I've been sharing a lot of shots I got from a recent trip to Kentucky bourbon country. Here's another.
I thought this one was interesting because, to be blunt, I screwed it up.
As I've mentioned before, it's always good to include foreground interest in any "landscape" shot. Any outdoor image that takes in a broad view could, I suppose, be called a "landscape", even one that's really focused on a building.
That's what we have here, a landscape image, focused on a building, with some foreground interest. Take a look and see if you notice what I did wrong:
When I said "focused on a building" above, I really meant it. I did the right thing in attempting to include some greenery in the foreground here. But my mistake was getting only the building in good focus. The bush is not quite sharp.
I used a small aperture (something like f/20 I think), but I made the mistake of getting too close to the bush. I should have pulled back a little, thereby allowing that small aperture to do it's thing and get everything in focus. Oh well, live and learn. (We pulled over to the side of the road so that I could get this shot, so I sort of rushed it. But that's no excuse.)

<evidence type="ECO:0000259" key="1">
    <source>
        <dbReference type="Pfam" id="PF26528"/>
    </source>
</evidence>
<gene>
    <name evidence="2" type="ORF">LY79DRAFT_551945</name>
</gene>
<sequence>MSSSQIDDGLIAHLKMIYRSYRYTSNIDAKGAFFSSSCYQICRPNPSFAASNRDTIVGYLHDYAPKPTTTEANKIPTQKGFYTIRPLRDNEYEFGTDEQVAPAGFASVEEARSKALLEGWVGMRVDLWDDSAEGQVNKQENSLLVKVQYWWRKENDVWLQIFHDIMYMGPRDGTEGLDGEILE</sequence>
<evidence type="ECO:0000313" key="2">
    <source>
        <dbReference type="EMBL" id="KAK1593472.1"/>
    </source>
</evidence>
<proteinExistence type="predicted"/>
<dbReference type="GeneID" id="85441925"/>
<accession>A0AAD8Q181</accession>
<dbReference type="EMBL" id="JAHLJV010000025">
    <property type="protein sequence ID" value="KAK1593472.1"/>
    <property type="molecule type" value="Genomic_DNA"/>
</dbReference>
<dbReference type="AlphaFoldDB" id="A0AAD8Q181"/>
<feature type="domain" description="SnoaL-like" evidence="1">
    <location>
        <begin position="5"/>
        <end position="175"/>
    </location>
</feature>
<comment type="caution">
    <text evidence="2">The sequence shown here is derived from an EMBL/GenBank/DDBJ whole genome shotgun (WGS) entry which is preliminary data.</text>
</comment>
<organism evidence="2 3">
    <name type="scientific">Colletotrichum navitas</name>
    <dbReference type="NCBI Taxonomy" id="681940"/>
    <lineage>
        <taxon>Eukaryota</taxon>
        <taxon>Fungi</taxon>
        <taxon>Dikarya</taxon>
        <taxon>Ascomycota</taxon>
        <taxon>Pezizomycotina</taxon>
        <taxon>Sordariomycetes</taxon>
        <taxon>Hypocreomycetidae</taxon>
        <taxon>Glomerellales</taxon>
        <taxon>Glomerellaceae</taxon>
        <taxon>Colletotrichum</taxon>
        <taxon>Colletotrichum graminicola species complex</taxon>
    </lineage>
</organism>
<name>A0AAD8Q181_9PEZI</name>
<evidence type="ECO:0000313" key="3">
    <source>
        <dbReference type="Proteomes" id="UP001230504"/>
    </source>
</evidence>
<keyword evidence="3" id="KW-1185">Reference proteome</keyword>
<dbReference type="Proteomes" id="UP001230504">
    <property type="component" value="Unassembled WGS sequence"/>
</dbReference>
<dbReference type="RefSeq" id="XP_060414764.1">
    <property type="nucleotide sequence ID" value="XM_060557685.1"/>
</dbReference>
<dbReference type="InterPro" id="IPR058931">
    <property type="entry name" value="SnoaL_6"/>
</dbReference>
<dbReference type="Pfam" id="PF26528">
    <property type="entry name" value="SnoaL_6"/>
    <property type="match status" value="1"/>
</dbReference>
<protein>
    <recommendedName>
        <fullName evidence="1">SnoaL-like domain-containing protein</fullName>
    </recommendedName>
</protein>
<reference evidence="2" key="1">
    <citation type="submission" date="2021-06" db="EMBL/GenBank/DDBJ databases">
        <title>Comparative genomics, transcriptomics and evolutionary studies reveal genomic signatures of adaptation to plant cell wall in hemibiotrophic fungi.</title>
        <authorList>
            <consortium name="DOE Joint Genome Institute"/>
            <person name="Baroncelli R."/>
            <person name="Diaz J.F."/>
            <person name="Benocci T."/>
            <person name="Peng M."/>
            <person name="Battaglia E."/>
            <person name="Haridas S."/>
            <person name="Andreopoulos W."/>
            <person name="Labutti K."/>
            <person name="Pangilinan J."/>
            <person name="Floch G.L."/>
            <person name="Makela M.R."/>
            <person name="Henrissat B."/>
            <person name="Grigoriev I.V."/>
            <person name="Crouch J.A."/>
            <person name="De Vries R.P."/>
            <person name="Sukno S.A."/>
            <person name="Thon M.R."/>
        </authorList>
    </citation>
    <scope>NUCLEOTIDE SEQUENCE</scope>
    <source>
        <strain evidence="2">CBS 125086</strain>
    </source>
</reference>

You might not think that's a "mistake". But I do, because it wasn't what I intended.
Or, you might have noticed some other mistake. If so, please let me know - I could use the critique.
It's still not a bad shot. It works because your eye is immediately drawn to the barn anyway, and away from the bush.
And let's be honest, only photography nuts like me would notice where the focus is. Most people just look at a photograph and say "Dat's purrrdy." (Or they might not, depending on how purdy the photo actually is.)
By the way, as you can probably guess, this is a shot of a barn on the grounds of the Jim Beam "American Stillhouse", outside Louisville, KY. Well worth the visit if you're in the area. (Try the Knob Creek Smoked Maple. You won't be disappointed.)